What are your earliest book-related memories?
Those are from Dutch children’s books you probably never heard of. “Peter Bell”, about a small kid from Rotterdam who is constantly running into trouble despite his heart of gold, and “The boys from the Chameleon”, about two boys from Friesland (a Dutch province) who cobble together their own boat called the Chameleon. And from even further back there is “Pinkeltje”, about a tiny man the size of a pinky, who interacts with the writer of the books. They were very cute.

 What are your three favorite books?
Oh gods, that again. Why only three?? *grin*

I would put the Game of Thrones books here (as 1 book), by George R.R. Martin, Dune by Frank Herbert, and Tshai the Mad Planet, by Jack Vance.

How many books to do you read at any given time?  What are you reading now?
Usually I read 2 or 3. Sometimes more. Now I am reading “Song of the Fairy Queen” by Valerie Douglas, “Sherdan’s Prophecy” by Jess Mountifield, “Darwinia” by Robert Charles Wilson, and I am proof-reading a children’s book called “Wizard’s pair” for a fellow writer called James Eggebeen.

Finish this sentence; when I curl up with a book, I ­­___ ­
am in another world, and good luck getting me out of it before I’m ready.

To re-read or not to re-read that is the question. Definitely re-read. Not everything, but several books are begging for that as there is so much in them that it’s impossible to get everything out of them in the first read.

How likely are you to read a book that’s been recommended to you?
That depends on the person recommending it. If I know s/he has quite the same taste that I have, I don’t hesitate. Otherwise I’ll first have a look to discover if it’s worth the time and expense to buy and read it.

How likely are you to recommend a book (that isn’t yours)?
That depends on the book. I know many people with many tastes. When I think someone could be interested in something I’ve read, I’ll certainly point them towards it. The rest is up to them.

What do you look for in a good book?
Movement and real characters. I don’t like flat people in a story, they need to develop and have a background. I also don’t like idle chatter or too much detailing of environments and places. That becomes boring quite quickly for me.

Why do you write?
To get my creativity out of me. I have a very vivid imagination, many ideas bubble up (saw the list of things I am writing?) If I don’t have writing to “relieve” myself of that, I’d go very crazy.

If you couldn’t be a writer, what would you be?
I’d probably try to do something with music.

Where do you draw your inspiration from?
Literally everywhere. I can see something that triggers me, hear a snip of conversation, see an image or a landscape. Often people inspire me. The way they are, act, behave, think. People are fascinating, there are no 2 alike.

What has writing taught you about yourself?
Quite a few things. Most importantly it taught me that I can actually do this (something I had never believed) because people tell me they love my writing, and that I have the patience to do this (people usually have no idea how much time this writing eats up!).

How do the people in your life seem to view your writing career?
At first most people joked about it, some told me I was wasting my time on that and that I could put it to better use. Now I am becoming a bit better known and some people have read my books (and admitted they liked them), there is a clear change in attitude. Some of the biggest jokers are now quite the supporters.

 Are there any stereotypes about writers that you don’t think are true?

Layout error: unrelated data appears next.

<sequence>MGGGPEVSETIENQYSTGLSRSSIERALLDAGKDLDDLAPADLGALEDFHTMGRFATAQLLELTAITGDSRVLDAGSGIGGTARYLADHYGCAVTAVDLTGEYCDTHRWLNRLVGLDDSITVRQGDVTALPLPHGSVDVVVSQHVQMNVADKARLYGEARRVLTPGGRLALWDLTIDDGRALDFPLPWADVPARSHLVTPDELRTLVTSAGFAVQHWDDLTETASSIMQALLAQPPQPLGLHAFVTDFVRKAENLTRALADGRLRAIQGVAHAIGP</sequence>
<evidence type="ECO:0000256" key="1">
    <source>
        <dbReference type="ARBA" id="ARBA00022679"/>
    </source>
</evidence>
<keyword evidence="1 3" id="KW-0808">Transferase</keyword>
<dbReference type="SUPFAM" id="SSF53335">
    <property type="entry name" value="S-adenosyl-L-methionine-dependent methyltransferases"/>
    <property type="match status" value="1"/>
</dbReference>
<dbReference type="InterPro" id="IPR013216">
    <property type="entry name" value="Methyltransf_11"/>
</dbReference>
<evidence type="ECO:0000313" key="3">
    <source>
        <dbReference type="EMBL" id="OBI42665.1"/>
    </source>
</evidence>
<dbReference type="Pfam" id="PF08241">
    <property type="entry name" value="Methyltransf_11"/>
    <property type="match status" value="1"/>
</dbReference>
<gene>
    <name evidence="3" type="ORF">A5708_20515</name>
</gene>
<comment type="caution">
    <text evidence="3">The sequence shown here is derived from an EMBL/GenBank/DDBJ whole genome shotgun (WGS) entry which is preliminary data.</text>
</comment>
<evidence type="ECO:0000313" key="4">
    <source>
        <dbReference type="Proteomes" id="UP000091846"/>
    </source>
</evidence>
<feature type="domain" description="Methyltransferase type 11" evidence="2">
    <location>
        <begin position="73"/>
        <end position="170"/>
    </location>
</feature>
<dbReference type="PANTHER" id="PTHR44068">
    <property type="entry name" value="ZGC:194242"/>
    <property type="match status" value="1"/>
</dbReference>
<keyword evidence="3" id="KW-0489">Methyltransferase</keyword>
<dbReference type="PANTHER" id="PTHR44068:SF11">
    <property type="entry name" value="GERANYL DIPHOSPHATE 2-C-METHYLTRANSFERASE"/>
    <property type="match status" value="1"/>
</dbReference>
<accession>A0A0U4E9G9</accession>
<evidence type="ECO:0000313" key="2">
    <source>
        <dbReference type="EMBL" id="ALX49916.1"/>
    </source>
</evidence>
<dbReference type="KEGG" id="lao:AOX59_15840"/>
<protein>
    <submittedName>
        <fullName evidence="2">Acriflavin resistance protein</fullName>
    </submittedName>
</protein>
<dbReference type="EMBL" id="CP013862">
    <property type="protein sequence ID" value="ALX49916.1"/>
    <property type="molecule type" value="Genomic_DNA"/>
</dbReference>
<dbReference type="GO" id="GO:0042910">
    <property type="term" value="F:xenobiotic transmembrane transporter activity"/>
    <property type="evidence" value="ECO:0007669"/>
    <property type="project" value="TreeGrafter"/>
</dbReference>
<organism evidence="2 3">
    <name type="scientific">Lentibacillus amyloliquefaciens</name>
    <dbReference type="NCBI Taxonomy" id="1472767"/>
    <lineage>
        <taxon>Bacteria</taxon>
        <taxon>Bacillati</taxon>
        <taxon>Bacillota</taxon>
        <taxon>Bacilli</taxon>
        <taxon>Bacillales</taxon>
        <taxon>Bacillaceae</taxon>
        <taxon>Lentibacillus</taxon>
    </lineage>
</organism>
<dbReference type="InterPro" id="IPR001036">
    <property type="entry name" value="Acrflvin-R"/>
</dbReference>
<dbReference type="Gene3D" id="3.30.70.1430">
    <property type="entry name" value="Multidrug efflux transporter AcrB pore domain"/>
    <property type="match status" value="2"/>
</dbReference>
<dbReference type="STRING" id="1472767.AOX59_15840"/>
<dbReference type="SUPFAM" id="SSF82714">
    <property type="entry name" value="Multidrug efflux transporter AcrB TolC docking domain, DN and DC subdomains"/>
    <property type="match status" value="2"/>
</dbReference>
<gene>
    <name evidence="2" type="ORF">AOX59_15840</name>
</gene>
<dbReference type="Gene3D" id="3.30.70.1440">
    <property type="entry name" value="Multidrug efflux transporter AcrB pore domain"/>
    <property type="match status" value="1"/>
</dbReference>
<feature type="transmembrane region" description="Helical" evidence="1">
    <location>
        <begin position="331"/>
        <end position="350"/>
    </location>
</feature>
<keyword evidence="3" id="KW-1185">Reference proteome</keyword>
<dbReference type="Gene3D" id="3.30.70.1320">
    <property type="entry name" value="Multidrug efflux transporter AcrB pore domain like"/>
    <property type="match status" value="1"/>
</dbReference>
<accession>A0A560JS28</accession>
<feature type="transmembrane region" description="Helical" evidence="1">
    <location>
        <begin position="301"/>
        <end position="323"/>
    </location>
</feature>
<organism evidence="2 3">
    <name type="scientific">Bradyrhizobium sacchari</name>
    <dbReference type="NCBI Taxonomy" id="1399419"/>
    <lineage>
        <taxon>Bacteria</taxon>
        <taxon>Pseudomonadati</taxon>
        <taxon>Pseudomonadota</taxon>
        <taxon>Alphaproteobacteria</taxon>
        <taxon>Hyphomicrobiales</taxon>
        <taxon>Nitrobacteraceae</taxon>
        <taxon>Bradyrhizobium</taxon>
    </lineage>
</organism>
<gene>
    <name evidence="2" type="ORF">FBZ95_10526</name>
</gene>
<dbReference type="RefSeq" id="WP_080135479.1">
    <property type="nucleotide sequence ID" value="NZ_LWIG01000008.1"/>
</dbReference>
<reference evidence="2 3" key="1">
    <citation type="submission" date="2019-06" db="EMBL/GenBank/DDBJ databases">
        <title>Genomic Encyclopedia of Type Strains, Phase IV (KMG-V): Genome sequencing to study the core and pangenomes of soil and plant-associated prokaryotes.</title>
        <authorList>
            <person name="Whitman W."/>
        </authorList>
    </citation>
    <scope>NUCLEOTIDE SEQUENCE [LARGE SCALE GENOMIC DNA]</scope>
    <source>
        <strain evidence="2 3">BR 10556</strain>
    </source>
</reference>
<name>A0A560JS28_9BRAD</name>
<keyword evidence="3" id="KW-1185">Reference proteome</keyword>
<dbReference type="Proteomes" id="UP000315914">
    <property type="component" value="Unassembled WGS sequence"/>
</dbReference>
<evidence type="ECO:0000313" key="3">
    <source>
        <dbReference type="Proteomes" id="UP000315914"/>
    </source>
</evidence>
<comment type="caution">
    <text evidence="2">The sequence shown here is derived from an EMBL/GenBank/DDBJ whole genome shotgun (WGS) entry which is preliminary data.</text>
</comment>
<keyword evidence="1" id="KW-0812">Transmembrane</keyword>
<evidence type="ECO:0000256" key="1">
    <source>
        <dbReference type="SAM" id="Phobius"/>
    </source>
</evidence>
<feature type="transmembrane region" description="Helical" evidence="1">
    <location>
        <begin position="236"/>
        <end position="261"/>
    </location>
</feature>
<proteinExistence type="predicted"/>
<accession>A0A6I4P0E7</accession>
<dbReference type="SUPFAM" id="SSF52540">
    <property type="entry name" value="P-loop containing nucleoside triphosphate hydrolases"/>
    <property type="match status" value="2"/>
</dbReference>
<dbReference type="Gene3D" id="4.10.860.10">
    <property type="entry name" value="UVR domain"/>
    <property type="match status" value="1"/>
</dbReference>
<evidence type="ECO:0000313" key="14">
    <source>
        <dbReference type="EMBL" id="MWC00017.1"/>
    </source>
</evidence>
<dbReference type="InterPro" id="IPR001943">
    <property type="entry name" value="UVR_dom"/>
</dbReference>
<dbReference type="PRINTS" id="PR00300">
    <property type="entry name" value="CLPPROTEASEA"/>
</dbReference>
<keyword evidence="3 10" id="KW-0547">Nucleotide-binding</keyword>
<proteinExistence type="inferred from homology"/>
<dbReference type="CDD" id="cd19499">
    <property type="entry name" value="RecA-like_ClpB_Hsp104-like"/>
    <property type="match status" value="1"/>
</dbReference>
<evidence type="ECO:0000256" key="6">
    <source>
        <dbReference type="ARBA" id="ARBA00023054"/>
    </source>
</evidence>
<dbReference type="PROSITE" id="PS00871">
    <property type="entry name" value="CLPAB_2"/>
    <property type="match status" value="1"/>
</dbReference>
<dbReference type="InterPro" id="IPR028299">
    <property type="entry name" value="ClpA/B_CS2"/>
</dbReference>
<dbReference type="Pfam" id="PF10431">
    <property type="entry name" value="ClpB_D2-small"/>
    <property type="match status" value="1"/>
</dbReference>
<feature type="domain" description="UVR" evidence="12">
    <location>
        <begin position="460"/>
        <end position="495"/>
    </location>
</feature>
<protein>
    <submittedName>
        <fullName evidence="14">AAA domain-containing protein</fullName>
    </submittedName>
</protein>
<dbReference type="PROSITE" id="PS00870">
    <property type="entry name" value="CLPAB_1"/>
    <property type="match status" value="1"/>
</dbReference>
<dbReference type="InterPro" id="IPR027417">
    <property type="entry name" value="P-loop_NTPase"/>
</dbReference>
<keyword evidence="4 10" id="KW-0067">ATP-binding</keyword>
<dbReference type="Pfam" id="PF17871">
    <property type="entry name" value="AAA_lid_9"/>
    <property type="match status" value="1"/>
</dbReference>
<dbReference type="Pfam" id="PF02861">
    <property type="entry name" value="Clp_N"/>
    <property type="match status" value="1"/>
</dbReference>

I think stereotypes originated because of real people. They just don’t apply to everyone. Some writers are recluses, not going out or anywhere as long as they are writing. Others need the breaks, the outside and the interaction with people to get fresh ideas. There is no accounting for how a writer gets her or his work done, be it stereotypical or not. As long as it works for the person in question, that’s the main thing.

What do you see as the biggest challenge today for writers starting out?
I’d say the problem of understanding what makes a good book is the biggest. Anyone can write stuff on many pages, but that doesn’t make a book a good book. Don’t be convinced your book will sell just like that. Quality is important, the more as there are so many people coming into the writing arena every week.

Have you made any writing mistakes that seem obvious in retrospect but weren’t at the time?
Hmmm. I don’t think they were actual mistakes, merely misjudgements. At first I did not think people would read my books so I did not pay much attention to a few things that I am fanatic about these days. Reworks, an editor, beta readers, things and people like that. On the other hand that shows that there is a line of improvement in my work, I think.

Is there a particular project you would love to be involved with?
Not at the moment. I am happy with what I do, writing my stories, enjoying the feedback from fans, and I am extremely proud that I was asked to join the Alexandria Publishing Group because of the quality of my work. I could not ask for more at this point in my life as far as books and writing goes.

How do you deal with your fan base?
I am honestly still amazed that I have fans. I call them Hilda’s fans, Lily’s fans, the fans of Daniel and Rayko. All of them characters in my books. I’m just the writer, the mediator between the stories and the people who enjoy them. Don’t get me wrong, I think it’s wonderful to be in touch with them. Twitter, Google+ and Facebook, as well as my website are great tools for that. I think a writer should be accessible for his readers so she or he can learn what they like and what not. Sometimes that helps in deciding where to lead the next story.

 Finish this sentence; my fans would be surprised to know ___ about me
that I don’t like beer. (I’m a wine person.)

 Anything else we should know?
Perhaps people want to know more about me. For that I have a website at http://www.paulkater.com. There they can find a list of books I have written. And if they want to get in touch with me, then I think my facebook page at https://www.facebook.com/paul.kater.author is the easiest place to start.

Thank you for this interview!

 

 

%d bloggers like this: